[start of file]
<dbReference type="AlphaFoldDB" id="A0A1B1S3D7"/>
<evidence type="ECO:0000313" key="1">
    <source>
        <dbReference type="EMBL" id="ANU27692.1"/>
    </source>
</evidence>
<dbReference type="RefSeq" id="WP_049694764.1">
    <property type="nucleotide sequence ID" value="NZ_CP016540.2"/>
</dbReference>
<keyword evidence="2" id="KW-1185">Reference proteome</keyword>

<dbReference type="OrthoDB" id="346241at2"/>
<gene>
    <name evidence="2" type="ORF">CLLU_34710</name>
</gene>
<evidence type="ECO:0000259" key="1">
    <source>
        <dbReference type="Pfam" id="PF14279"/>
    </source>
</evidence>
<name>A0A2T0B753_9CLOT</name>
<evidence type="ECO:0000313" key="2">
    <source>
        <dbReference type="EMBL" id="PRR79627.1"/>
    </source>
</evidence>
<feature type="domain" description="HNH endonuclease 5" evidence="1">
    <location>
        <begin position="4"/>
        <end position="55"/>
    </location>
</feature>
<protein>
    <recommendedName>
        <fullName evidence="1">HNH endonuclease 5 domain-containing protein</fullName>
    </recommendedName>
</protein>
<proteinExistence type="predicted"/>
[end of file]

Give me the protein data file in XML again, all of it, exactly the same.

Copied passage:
<dbReference type="AlphaFoldDB" id="A0A1B1S3D7"/>
<evidence type="ECO:0000313" key="1">
    <source>
        <dbReference type="EMBL" id="ANU27692.1"/>
    </source>
</evidence>
<dbReference type="RefSeq" id="WP_049694764.1">
    <property type="nucleotide sequence ID" value="NZ_CP016540.2"/>
</dbReference>
<keyword evidence="2" id="KW-1185">Reference proteome</keyword>

<dbReference type="OrthoDB" id="346241at2"/>
<gene>
    <name evidence="2" type="ORF">CLLU_34710</name>
</gene>
<evidence type="ECO:0000259" key="1">
    <source>
        <dbReference type="Pfam" id="PF14279"/>
    </source>
</evidence>
<name>A0A2T0B753_9CLOT</name>
<evidence type="ECO:0000313" key="2">
    <source>
        <dbReference type="EMBL" id="PRR79627.1"/>
    </source>
</evidence>
<feature type="domain" description="HNH endonuclease 5" evidence="1">
    <location>
        <begin position="4"/>
        <end position="55"/>
    </location>
</feature>
<protein>
    <recommendedName>
        <fullName evidence="1">HNH endonuclease 5 domain-containing protein</fullName>
    </recommendedName>
</protein>
<proteinExistence type="predicted"/>